World Restart a Heart Day!
World Restart a Heart Day is held on 16th October every year. It is a day when thousands of resuscitation trainers from all over the world, come together to teach CPR skills. Only 1 in 10 people survive a cardiac arrest, this number can change with your help! It only takes two hands to save a life
Over 192 countries participate in World Restart a Heart Day annually!
22 March 2022
Wairarapa Times Age: Lifeguard Siblings Save Sister
Two siblings trained at Riversdale Beach Surf Lifesaving Club have one simple message after saving their sister from drowning in the family pool: Learn CPR. Tom Taylor reports.
18 May 2021
Stuff: Eight-year-old boy saves family member from life-threatening medical emergency
An eight-year-old boy has been hailed for his “courage and quick thinking” after he was able to save the life of a family member who was suffering a medical emergency.
7 May 2021
Stuff: 'They’re just amazing': Children save mum's life after sudden cardiac arrest
When their mother collapsed, two Dunedin siblings worked quickly to help save her life.
19 January 2020
NZ Herald: Nurse who used defibrillator on yellow Wiggle Greg Page hailed a hero
Early defibrillation and quick thinking from Australian nurse, saved Yellow Wiggle, Greg Page's life
17 February 2019
Radio NZ: Cardiac arrest survivor backs call for CPR to be taught in schools
A man whose friends did CPR on him in the playground when his heart stopped as a boy says all schools should teach the life-saving technique.
11 February 2019
Stuff: NZ authority on resuscitation pushing for schools to teach life-saving skills
The Government is being urged to follow its British counterpart and make CPR training part of the school curriculum.
How much of a difference could it make?
It could save many lives. Roughly five people a day suffer a cardiac arrests and only about 12 – 13% of them survive to hospital discharge. We are lucky in our country to have a reasonably high level of bystander CPR assistance, with help provided to the victim by people nearby in around 72% of cases.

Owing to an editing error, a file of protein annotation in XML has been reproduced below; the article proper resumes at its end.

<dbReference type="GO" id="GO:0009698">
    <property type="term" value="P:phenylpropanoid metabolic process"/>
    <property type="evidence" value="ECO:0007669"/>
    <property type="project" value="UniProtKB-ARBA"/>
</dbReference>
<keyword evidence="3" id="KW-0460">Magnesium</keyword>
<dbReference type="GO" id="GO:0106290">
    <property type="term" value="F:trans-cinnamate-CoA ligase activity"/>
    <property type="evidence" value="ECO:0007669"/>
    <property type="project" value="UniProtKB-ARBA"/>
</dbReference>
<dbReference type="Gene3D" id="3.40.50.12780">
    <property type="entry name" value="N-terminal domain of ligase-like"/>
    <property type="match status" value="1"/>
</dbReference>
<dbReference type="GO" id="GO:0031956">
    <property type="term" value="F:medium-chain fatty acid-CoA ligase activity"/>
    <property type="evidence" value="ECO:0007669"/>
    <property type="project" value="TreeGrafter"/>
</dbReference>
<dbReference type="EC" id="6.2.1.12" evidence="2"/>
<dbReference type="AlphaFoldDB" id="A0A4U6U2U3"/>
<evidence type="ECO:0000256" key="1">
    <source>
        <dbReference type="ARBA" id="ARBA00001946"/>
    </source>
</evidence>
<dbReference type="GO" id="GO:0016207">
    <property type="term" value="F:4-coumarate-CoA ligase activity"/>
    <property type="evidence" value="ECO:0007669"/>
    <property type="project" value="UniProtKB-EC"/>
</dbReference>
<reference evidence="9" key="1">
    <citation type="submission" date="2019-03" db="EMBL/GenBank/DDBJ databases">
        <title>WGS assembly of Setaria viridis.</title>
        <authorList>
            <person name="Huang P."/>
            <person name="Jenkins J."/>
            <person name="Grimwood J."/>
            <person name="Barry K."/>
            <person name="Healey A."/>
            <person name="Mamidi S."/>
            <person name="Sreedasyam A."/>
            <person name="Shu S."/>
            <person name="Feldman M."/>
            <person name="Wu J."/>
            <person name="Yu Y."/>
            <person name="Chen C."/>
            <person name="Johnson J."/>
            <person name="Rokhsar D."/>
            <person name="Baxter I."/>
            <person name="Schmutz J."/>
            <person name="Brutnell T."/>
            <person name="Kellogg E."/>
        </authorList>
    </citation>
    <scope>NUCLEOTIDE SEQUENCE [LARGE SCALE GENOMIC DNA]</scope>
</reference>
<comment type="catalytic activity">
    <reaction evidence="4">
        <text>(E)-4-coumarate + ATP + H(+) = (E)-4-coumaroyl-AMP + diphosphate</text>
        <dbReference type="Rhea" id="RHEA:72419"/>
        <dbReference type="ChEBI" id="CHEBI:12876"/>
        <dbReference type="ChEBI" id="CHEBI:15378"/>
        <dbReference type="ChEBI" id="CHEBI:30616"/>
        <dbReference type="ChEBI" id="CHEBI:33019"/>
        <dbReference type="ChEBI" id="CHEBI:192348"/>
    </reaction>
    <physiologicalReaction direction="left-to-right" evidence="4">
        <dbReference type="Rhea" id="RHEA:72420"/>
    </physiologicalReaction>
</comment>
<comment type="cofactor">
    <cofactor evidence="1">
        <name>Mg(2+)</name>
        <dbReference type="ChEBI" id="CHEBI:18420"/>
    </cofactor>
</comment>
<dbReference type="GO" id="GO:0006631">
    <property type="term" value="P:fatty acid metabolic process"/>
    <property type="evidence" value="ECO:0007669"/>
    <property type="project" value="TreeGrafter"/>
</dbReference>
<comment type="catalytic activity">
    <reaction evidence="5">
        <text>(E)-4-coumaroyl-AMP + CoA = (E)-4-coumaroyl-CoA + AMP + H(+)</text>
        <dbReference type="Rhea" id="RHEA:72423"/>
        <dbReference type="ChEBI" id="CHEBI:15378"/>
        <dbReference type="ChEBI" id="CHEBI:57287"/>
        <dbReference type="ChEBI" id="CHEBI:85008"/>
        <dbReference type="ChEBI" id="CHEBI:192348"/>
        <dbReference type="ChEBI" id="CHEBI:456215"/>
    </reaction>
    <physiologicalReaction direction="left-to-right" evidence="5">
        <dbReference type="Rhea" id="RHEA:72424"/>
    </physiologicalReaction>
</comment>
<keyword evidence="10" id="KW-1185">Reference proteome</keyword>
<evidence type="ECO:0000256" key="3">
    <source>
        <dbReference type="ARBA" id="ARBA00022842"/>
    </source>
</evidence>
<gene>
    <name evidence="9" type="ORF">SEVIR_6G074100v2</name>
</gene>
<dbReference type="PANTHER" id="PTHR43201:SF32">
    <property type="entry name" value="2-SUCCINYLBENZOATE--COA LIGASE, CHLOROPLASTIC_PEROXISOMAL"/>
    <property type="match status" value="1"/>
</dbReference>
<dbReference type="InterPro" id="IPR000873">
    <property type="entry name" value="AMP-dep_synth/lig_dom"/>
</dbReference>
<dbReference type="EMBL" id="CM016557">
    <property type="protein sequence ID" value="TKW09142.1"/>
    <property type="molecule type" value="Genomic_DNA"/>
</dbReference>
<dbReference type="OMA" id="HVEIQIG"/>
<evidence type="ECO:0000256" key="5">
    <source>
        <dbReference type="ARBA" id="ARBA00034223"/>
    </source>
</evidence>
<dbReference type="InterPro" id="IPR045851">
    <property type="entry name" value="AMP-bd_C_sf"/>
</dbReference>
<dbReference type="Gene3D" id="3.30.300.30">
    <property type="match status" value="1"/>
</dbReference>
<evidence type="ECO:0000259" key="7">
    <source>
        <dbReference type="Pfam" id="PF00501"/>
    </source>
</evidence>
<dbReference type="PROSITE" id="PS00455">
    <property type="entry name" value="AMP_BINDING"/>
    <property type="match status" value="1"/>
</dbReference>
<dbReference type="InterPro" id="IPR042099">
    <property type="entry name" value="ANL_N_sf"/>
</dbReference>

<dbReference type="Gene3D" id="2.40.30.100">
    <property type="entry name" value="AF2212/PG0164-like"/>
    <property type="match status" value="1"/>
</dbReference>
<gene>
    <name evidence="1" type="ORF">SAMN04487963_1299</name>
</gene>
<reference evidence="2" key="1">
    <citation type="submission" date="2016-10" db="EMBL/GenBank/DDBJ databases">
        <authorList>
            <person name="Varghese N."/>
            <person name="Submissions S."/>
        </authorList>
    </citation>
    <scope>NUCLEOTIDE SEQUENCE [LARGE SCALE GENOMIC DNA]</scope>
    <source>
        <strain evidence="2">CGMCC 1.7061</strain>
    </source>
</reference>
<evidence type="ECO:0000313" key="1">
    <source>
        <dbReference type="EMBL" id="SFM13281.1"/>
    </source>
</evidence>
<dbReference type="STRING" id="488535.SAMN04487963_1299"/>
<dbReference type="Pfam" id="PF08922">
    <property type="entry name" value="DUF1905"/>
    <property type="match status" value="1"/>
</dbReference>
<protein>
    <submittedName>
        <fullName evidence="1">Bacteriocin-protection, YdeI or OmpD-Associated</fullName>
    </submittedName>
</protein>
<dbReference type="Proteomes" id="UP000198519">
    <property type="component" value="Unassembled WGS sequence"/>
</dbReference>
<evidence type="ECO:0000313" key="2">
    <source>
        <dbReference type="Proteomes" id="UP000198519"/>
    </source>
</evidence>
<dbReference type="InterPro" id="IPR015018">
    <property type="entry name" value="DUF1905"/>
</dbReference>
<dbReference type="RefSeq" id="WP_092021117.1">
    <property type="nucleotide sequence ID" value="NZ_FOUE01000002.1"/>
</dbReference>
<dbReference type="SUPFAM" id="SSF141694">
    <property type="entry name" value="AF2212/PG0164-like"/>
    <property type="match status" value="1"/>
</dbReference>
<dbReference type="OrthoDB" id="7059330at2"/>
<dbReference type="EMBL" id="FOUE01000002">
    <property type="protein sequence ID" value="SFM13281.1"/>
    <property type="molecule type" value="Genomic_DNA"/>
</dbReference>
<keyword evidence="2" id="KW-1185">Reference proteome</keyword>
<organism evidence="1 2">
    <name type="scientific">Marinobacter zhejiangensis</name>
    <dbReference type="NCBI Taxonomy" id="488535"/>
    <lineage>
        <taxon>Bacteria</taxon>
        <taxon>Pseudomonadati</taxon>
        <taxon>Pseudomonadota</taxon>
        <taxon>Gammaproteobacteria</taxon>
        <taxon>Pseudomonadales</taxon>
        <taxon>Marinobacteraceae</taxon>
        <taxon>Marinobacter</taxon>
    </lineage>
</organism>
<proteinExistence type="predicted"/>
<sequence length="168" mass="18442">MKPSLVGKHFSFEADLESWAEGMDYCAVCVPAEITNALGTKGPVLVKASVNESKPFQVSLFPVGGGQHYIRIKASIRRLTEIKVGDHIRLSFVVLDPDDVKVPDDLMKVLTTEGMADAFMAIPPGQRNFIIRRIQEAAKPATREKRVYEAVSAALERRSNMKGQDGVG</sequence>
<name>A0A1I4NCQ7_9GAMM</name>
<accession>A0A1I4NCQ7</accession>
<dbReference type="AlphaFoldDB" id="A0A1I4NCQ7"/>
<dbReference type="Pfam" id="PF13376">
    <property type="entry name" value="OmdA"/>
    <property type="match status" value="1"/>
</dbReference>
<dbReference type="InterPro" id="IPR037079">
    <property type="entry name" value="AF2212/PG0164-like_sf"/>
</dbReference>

In other parts of the world this rate can fall to 10% or less. Our willingness to muck in and help out those in need is a national trait to be proud of. More, however, can be done, and with adequate training and sufficient access to resources such as defibrillators the rate of survival can be significantly increased.
Could it be dangerous for children if they do it wrong?
No, CPR training is safe and supervised. Chest compressions are practiced on dummies, not other children! Mouth to mouth can be practiced using a purpose built disposable CPR mask, which prevents the transfer of germs.
Automated external defibrillators (AEDs), which are used to deliver an electric shock to restart a heart following cardiac arrest, provide clear audio instructions on how to use them properly. The shock is only delivered if the person in need requires it; the machine can sense whether this is the case.
Great idea, but will it be expensive?
Getting first aid and CPR training as an individual can be costly, whereas providing it in schools as part of the core curriculum is much more cost effective. When teachers themselves are trained in CPR, they can pass this learning on to their students as part of existing time slots for health education.
Training manikins can be pooled between different schools and shared as required. The organisations involved are happy to support and advise the Ministry of Education on resourcing and any other requirements, and we are confident the economies of scale involved will make this the most affordable way to provide CPR training to New Zealanders.